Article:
Tuesday, October 05, 2010

Machine Dyeing with Rit

The first thing I ever dyed was a pair of white jeans. I was following the instructions in Seventeen magazine to get a pair of chili-red pants. My mom helped me dye the jeans in a big pot on our stove, using the combination of Rit dyes the magazine suggested. Instead of a saturated red, though, I got a color closer to that of a barely ripe tomato. I wore the pants, but the disappointment put me off dyeing for years.

When I spotted Dylon dye in my Hancock Fabrics a few years ago, I gave dyeing another go. I successfully overdyed many denim items – jeans, skirts, and a jacket – using the bucket method. I grew disenchanted with the brand, though, because it had no instructions for dyeing in a washer, was not readily available (Hancock is the only source I’ve found), and my store carried a limited number of colors.

On the recommendation of readers, I turned to Rit again. I can buy it at drugstores, grocery stores, craft stores, and online. It comes in oodles of colors. And you can use it in the washing machine. I’ve (mostly) successfully dyed at least ten items. This is what I’ve learned:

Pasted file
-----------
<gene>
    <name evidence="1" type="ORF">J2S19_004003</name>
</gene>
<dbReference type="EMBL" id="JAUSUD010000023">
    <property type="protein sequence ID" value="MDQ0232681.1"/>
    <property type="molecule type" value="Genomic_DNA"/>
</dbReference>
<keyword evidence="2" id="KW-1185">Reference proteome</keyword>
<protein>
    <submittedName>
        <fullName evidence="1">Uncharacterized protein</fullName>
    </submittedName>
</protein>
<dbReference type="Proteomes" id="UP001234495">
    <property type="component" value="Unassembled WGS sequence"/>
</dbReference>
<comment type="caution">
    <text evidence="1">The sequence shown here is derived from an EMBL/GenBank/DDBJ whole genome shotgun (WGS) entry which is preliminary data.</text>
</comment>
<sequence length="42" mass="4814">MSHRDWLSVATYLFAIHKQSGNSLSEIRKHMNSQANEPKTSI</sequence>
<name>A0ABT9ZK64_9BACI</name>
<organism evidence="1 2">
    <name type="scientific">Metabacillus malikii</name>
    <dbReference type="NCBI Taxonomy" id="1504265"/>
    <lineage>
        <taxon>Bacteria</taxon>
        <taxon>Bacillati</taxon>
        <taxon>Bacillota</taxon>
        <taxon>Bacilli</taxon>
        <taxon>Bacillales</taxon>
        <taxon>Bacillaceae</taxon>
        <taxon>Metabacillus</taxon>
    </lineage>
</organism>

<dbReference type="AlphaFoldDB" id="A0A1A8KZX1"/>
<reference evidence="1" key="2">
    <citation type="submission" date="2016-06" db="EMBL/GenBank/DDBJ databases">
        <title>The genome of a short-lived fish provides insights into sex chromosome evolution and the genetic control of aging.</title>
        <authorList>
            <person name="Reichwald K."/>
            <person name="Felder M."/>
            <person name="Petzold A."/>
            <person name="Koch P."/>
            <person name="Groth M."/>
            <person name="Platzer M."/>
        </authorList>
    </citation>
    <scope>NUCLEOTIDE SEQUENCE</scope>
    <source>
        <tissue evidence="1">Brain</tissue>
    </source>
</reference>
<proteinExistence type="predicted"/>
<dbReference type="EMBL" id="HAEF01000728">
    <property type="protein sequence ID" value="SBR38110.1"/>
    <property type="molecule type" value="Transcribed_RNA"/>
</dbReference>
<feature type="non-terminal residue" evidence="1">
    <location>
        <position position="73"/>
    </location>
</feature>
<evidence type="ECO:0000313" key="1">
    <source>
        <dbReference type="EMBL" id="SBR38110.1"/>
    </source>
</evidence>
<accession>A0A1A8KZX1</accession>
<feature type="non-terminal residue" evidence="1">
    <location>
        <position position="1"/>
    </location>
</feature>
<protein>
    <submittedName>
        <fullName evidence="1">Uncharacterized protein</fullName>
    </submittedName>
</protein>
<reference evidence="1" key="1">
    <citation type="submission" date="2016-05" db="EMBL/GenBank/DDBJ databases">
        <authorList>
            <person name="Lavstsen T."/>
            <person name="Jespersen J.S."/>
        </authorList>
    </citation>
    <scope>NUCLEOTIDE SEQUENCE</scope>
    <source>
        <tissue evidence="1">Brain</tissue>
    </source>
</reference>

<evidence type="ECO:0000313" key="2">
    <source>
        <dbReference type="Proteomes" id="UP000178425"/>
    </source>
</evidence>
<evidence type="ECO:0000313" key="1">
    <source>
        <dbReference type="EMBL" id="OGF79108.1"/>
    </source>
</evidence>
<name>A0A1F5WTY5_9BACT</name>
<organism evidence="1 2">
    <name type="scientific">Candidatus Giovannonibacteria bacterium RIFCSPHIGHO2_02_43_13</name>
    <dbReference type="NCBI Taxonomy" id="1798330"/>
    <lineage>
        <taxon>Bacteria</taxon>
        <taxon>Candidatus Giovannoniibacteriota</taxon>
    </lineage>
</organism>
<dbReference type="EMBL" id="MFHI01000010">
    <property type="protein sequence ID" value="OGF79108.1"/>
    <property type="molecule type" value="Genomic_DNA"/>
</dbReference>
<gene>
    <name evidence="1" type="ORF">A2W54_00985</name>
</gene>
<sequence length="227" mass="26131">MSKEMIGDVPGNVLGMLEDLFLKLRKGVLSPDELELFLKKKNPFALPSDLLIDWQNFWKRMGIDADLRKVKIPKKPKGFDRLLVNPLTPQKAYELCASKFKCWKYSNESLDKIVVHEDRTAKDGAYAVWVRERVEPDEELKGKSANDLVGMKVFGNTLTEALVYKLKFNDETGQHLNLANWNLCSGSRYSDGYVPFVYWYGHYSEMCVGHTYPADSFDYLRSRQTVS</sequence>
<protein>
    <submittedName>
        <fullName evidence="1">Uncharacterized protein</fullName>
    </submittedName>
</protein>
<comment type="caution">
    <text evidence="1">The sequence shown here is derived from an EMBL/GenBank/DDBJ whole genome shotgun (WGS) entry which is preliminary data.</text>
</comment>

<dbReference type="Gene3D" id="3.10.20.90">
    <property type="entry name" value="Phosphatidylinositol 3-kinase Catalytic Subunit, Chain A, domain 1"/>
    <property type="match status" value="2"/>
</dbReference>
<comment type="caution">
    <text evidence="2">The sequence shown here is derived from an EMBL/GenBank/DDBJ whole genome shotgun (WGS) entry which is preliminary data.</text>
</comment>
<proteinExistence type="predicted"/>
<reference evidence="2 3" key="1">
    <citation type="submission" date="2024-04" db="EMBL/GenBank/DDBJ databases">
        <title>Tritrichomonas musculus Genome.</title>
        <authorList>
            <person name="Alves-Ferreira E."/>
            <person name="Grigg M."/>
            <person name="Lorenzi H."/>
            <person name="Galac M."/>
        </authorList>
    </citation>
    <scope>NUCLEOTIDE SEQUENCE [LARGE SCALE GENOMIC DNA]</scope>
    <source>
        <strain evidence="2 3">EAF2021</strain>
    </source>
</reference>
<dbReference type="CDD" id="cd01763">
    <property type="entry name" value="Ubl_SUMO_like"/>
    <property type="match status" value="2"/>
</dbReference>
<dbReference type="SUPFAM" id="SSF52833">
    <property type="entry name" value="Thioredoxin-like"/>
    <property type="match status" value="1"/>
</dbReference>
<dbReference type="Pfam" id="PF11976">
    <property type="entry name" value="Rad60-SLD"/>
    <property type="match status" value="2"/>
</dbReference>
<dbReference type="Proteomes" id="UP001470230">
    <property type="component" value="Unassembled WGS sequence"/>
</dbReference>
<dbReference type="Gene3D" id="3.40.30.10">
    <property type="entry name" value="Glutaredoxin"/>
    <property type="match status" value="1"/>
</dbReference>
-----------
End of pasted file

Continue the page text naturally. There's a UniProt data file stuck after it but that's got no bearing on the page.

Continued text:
1. Read the instructions and follow them.

2. Wash the garment with detergent before dyeing. I suspect this was my problem with the white jeans. They were brand new and likely still had sizing in the fabric, which prevented the dye from fully penetrating.

This is the best picture I have of those dyed-to-red jeans. Unfortunately, it is not the best picture of my ass.

3. Add a cup of salt to your dye bath. (The instructions say this…but it is in fine print and hard to find.)

4. For vibrant colors, over-estimate the amount of dye to use. The Rit instructions direct one box of powder dye per pound of fabric (or one bottle of liquid for 2 lbs), more for deeper shades. They aren’t kidding. I used one bottle of yellow dye for the skirt on the left and one box of denim blue dye for the skirt on the right (plus a hand towel I threw in the washer.)